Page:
What exactly does the term “outreach” mean in the library eld? Outreach represents different services libraries might offer— programming, homebound deliveries, bookmobiles, volunteering, community events—as well as collaboration with schools, Spanish speakers, the homeless, the LGBT community, hospitals, senior facilities, and correctional facilities. When I accepted the position of outreach services librarian at the St. Charles (IL) Public Library District (SCPLD) in February 2015, I did not grasp what outreach fully meant or truly appreciate what an exciting field of librarianship I was entering. Not all libraries have dedicated outreach librarians or departments. So why should libraries become more aware of outreach services?
Posts Tagged ‘outreach services’
Public libraries, as part of their public service and outreach initiatives, regularly reach out to the prison community to help reintegrate and reinvigorate the incarcerated, hoping to also lessen the chance of recidivism. The Brooklyn Public Library has taken the matter one step further by opening up a video visitation center in its central location for families of the imprisoned to communicate with each other for free.
As we strive to serve every member of the community, especially our YA patrons, public librarians may be looking to learn a bit more about a particularly marginalized group, transgender youth. Transgender youth, defined as those who do not conform to prevalent gender norms, can be an overlooked segment of the LGBT community. As society becomes more accepting of LGBT issues, transgender youth are also increasingly more comfortable being open about who they are. However, despite recent societal inroads, trans youth are at increased risk for being ostracized, as well as physical, verbal, and sexual abuse. Currently, 41 percent of trans people attempt suicide, according to the University of California Los Angeles, School of Law’s Williams Institute.1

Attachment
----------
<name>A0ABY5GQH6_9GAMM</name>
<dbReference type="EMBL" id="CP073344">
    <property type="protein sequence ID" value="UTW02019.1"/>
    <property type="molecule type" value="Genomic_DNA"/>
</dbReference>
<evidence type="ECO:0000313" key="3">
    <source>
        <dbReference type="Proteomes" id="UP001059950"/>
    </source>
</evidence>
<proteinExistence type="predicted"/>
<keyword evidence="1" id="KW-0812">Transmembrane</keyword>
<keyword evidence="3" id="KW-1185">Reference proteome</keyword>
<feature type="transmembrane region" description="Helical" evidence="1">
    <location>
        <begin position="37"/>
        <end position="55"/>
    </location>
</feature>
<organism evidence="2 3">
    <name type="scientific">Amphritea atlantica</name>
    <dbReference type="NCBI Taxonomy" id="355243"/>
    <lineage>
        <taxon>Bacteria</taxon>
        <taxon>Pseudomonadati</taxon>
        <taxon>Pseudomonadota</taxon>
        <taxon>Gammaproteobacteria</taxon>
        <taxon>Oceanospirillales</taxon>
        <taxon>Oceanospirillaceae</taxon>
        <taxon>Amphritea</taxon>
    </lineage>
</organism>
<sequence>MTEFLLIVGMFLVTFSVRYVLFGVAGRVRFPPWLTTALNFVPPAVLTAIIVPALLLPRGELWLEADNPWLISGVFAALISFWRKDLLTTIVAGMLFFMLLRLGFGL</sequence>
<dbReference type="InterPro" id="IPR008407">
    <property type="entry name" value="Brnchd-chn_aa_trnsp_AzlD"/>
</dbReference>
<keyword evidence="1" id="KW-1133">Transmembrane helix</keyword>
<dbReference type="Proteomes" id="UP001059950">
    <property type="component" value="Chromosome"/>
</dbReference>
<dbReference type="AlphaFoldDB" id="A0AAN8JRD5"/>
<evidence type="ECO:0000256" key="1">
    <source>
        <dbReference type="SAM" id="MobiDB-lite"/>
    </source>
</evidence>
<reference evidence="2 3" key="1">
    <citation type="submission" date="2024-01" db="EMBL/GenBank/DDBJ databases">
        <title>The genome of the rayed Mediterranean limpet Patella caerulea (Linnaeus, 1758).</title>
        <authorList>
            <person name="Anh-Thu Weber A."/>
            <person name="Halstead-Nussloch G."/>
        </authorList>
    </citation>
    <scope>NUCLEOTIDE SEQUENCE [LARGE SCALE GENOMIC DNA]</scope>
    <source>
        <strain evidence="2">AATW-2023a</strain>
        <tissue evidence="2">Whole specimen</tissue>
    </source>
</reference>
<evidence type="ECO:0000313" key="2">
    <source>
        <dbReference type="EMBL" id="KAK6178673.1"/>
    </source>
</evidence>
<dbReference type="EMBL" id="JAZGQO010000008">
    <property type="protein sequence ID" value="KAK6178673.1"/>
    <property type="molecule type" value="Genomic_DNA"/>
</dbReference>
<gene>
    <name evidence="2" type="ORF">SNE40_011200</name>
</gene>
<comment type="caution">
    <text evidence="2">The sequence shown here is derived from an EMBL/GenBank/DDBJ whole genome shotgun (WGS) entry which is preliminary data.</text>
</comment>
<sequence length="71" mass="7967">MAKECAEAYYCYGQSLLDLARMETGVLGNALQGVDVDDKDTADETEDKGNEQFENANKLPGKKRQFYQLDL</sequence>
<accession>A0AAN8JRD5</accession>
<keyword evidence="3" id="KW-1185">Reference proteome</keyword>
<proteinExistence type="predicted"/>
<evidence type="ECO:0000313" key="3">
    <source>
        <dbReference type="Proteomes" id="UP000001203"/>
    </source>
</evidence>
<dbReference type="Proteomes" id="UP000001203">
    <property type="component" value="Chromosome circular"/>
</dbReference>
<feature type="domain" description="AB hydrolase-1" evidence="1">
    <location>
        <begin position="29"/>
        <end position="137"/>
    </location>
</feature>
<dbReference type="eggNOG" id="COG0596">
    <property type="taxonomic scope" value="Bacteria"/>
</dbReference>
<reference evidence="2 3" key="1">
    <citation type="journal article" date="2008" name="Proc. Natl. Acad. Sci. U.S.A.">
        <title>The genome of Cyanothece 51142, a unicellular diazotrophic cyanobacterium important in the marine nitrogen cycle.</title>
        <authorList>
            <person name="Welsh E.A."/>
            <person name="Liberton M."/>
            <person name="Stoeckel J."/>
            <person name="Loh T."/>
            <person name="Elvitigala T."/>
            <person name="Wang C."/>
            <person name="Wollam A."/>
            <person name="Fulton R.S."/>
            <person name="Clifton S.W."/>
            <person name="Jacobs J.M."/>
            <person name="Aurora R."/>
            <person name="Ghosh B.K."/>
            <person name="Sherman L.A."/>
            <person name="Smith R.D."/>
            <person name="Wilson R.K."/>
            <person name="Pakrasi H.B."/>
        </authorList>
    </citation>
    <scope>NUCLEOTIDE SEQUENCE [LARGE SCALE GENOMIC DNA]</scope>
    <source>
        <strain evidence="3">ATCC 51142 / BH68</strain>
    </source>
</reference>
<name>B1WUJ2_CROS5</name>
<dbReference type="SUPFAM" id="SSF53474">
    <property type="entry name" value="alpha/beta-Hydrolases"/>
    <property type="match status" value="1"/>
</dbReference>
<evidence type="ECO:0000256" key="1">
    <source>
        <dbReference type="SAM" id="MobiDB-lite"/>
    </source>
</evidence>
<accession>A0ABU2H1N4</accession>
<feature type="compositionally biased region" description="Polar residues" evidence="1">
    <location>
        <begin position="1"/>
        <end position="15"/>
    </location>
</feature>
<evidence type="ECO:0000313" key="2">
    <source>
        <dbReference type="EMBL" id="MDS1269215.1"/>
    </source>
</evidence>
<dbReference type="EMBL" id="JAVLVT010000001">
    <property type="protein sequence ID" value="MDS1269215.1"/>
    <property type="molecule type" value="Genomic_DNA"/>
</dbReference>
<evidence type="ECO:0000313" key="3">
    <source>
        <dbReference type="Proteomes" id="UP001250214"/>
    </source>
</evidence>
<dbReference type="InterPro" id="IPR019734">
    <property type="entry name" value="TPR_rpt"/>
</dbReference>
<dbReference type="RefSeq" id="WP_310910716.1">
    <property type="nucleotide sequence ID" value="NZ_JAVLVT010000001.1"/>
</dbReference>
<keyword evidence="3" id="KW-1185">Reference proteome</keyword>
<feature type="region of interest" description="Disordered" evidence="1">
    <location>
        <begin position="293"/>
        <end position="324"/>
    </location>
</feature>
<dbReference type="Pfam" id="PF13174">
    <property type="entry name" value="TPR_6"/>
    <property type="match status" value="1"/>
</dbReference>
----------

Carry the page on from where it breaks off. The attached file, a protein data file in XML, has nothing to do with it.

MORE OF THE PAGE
The New Port Richey (Florida) Library enriches its customers’ minds and bellies with delicious and healthy food at its weekly farmers market.
Libraries transform not just by functioning as community centers but also through stepping outside the boundaries of the physical space and joining commuters on their journeys to and from work and travel. The Toronto Public Library is jumping on the bandwagon and is working on transforming its own community by adding a book-lending kiosk in one of its busiest train stations.
The Cleveland Heights-University Heights Libraries (CH-UHL) of Ohio are part of a small movement with big potential: Little Free Libraries (4). Little Free Libraries are small, dollhouse-like structures containing books for people to borrow or exchange. People can take a book and bring another book to replace it, or just return it. The Little Libraries are located on yards, tree lawns, and street corners. The project helps to promote reading and literacy among the community members. It is also another way of providing outreach services. I wanted to find out about the CH-UHL Little Free Libraries…